Davide was not the only Comelec chief who went on to the Supreme Court. Like Davide, the term of Monsod’s successor Bernardo Pardo as Comelec chair was cut short when President Estrada appointed him associate justice of the Supreme Court in October 1998 – less than four years after he was appointed Comelec chairman by President Fidel V. Ramos. Pardo had become head of the poll body on Feb. 17, 1995, less than three months before the 1995 mid-term elections. Before that, he had been associate justice in the Court of Appeals, where he was likewise appointed by Ramos.

The conservative Pardo’s term in Comelec had been characterized by inertia, which was made even more acute in the aftermath of the dynamism and reforms introduced by the Monsod Comelec. In fact, when Pardo took over, NGOs that used to engage with Comelec had to disengage for lack of any clear direction or reform initiatives within the body.


Pardo’s impartiality was also questioned, as he was seen traveling with Ramos to Mindanao on two occasions. It is also said that during the 1998 elections, he himself went to Estrada to give the Comelec count. It was also the Pardo Comelec that started the practice of hiring applicants endorsed by politicians. Too, it was during Pardo’s term when Aquilino Pimentel popularized the term “dagdag-bawas” referring to vote-padding and vote-shaving, or the wholesale cheating during the elections.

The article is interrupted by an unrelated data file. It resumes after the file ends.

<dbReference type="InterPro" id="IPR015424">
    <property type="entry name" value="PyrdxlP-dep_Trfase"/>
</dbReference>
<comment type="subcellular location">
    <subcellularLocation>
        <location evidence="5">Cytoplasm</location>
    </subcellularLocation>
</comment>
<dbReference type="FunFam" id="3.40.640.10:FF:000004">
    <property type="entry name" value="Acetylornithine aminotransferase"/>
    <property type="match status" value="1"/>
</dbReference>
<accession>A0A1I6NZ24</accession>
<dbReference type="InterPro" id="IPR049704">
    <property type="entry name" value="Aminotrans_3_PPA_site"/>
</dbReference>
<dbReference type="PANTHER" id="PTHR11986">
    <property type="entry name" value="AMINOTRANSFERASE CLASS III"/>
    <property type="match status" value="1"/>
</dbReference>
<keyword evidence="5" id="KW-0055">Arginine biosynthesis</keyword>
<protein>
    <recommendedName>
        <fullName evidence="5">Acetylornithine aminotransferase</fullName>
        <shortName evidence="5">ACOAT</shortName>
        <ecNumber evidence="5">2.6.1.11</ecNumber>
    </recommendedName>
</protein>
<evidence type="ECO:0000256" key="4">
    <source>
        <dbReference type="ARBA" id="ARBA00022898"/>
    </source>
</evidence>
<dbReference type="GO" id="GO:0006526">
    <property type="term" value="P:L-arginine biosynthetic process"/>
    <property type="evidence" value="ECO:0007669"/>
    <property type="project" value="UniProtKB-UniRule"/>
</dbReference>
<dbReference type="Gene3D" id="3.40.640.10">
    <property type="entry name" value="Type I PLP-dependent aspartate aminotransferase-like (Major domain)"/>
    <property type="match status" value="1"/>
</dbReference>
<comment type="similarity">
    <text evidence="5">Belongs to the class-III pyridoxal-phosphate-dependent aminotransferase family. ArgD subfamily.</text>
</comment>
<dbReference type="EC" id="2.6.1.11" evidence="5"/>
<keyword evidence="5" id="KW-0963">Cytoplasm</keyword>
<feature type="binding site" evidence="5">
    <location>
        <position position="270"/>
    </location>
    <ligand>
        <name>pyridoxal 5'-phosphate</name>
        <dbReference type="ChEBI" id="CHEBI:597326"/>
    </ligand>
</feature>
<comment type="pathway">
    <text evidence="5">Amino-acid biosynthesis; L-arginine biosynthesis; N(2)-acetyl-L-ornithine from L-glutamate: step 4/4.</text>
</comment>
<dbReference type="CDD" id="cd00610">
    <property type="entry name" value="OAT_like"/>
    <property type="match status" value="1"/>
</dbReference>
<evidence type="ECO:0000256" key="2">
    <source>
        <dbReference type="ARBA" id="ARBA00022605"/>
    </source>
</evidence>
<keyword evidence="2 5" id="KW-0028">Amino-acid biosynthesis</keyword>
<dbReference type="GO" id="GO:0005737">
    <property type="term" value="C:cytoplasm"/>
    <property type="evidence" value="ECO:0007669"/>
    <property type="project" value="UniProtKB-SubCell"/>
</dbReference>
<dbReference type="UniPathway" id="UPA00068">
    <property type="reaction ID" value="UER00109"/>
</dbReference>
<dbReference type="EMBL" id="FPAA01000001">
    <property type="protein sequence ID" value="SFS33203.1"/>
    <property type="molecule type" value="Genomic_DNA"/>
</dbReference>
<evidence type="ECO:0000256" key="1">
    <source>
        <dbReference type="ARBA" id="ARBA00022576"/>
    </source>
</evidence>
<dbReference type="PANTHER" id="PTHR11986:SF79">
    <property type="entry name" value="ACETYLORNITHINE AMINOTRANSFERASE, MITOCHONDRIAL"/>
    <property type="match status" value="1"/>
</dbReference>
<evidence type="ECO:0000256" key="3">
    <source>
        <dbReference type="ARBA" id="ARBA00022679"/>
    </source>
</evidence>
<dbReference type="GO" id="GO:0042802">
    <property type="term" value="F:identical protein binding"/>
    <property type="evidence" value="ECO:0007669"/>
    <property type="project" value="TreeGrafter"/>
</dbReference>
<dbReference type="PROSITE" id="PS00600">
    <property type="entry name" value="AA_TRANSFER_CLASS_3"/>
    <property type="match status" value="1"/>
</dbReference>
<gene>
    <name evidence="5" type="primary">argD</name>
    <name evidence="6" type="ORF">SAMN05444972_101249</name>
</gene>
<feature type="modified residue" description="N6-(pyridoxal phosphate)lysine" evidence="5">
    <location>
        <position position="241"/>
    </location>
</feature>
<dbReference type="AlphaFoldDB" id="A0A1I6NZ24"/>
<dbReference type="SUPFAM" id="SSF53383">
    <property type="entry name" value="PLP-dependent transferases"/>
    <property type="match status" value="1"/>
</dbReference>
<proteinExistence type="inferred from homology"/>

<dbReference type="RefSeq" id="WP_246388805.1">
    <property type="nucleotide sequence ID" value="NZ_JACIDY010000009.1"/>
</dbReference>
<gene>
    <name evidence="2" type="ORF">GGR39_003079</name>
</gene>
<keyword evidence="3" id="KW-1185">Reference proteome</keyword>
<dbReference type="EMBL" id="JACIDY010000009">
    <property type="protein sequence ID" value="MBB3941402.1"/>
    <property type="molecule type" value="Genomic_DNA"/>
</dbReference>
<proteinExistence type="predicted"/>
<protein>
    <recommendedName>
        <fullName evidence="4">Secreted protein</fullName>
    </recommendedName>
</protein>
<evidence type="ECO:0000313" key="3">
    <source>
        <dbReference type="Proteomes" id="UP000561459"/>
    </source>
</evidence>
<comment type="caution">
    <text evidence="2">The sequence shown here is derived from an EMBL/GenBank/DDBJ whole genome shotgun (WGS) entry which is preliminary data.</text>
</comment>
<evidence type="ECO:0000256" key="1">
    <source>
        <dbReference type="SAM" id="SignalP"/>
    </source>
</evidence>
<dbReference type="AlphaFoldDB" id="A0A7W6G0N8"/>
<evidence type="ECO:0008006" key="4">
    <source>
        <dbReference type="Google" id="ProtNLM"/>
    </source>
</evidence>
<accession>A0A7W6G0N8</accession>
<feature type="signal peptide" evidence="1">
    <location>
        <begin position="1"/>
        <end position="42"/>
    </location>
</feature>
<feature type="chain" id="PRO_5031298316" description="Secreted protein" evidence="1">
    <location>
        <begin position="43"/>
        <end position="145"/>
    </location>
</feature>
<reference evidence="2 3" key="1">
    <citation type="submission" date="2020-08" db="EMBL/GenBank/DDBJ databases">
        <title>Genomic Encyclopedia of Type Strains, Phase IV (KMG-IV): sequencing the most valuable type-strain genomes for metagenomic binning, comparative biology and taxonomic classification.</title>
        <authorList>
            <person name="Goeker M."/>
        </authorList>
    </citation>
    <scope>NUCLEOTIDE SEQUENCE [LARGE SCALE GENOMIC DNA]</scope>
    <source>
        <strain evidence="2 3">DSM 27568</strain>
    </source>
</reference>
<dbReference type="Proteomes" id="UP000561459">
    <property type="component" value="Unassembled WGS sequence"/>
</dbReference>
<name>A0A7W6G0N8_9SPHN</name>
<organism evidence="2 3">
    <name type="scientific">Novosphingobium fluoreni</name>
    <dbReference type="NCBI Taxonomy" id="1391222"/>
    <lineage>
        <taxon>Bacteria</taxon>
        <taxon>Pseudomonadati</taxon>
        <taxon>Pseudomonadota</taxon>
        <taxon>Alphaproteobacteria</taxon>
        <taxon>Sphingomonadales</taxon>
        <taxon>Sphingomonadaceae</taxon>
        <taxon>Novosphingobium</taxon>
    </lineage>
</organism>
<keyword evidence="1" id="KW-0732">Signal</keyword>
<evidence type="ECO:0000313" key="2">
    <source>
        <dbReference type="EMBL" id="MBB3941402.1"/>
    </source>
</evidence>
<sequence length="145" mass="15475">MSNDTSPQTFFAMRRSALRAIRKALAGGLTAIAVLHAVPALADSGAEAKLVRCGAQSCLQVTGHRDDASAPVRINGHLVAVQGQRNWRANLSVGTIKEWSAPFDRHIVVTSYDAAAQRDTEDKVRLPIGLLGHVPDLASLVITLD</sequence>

The next two Comelec chiefs who succeeded Pardo would be embroiled in very public infighting among the Commissioners at the time.

Harriet Demetriou was appointed chair by Joseph Estrada in 1999, and served from Jan. 11, 1999 to Feb. 15, 2001. Her rise to power – from being a regional trial court judge to Comelec chairperson in a span of just a few years – was described as nothing short of meteoric.